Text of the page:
Under the leadership of Sergio Machado, Brazilian shipping industry has resurfaced and that too in a stronger stance. Its position is better than it has been in the last few decades. In fact, it wouldn’t be wrong to call it an overhaul of the industry. And at the helm of this turning of tables is Sergio Machado, President, Transpetro. Brazilian President Lula envisioned a strong shipping industry for Brazil and started the Program for Modernization and Expansion of the Fleet (Promef) of Transpetro. On the launch of 49 vessels made under this program, Transpetro, Naval industry and Brazil found its mention in the Financial Times, one of the world’s leading economic newspapers.
Before Promef came into being, the last order furnished by Petrobras was 23 years ago. By launching its first vessel titled Suezmax, Promef has confirmed the rebirth of Brazilian Naval Industry.
“In Brazil, we do not have the choice of whether or not to have ships. We have to choose whether they will be ours or not,” said the president of Transpetro, Sergio Machado.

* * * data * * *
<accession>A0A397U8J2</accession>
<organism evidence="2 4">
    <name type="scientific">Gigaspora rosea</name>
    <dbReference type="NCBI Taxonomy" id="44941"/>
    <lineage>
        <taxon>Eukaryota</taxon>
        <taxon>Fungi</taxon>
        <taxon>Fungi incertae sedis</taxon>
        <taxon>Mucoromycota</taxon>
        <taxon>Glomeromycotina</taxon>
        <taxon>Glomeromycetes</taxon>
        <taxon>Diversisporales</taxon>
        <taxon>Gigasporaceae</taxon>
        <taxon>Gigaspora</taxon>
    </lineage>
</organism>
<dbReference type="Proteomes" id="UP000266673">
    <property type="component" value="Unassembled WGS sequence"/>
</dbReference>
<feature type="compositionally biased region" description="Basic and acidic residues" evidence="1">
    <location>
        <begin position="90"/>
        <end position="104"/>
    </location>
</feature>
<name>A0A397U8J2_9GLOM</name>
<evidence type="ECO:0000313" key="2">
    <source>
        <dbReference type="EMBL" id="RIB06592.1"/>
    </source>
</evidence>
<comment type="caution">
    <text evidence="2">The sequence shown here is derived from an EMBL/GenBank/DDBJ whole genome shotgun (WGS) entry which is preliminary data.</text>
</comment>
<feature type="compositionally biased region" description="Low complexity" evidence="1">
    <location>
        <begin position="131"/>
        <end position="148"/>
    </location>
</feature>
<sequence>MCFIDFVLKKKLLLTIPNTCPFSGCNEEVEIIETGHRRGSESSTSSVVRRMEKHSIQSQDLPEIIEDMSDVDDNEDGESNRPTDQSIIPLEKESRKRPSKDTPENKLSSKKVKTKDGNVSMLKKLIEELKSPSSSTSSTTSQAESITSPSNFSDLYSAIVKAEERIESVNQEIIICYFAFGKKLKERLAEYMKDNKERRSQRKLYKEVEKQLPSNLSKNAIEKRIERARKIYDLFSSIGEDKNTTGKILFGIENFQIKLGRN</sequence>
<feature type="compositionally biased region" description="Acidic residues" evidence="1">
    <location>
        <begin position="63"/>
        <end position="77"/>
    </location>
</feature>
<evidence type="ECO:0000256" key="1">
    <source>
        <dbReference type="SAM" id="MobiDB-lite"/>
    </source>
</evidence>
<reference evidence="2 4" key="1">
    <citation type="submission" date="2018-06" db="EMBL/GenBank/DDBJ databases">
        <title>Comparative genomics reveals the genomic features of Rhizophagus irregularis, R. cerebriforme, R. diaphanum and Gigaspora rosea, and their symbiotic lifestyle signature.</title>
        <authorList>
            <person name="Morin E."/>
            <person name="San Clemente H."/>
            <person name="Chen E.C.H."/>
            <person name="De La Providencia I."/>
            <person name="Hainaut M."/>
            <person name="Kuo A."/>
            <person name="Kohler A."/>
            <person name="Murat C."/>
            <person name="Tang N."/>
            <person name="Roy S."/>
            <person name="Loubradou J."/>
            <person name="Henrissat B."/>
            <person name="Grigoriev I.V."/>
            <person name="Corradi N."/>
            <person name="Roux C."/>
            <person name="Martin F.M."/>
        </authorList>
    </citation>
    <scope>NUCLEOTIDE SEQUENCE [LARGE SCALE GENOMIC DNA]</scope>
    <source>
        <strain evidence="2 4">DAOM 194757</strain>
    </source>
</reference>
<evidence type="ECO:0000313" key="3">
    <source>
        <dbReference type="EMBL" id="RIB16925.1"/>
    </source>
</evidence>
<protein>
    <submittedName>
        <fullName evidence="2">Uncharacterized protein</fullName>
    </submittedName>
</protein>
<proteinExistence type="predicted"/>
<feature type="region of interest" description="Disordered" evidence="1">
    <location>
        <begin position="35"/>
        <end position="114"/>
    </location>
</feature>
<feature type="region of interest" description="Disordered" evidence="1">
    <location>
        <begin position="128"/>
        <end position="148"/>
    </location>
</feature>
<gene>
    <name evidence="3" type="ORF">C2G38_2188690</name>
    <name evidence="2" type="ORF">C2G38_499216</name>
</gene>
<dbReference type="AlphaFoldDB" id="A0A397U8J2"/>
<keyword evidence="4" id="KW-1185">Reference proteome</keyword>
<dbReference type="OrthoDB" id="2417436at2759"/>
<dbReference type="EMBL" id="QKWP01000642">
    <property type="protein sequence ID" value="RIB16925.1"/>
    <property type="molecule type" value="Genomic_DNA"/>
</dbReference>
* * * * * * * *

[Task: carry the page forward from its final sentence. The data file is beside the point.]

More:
In fact, the rebirth of the shipping sector is so expansive that from only 2,000 employees in year 2000, it now has a workforce of over 60,000 people. In the first 2 stages of Promef, Transpetro completed the bidding of 46 ships out of a total of 49 and 38 of these have already been hired. Since the revival of shipping industry has opened up a number of job options, there has been a spike in the number of Brazilians joining the workforce, hence contributing to the national economy. Participation of Asian companies in the creation of Brazilian shipyards is a proof that the shipping industry of Brazil has great prospects.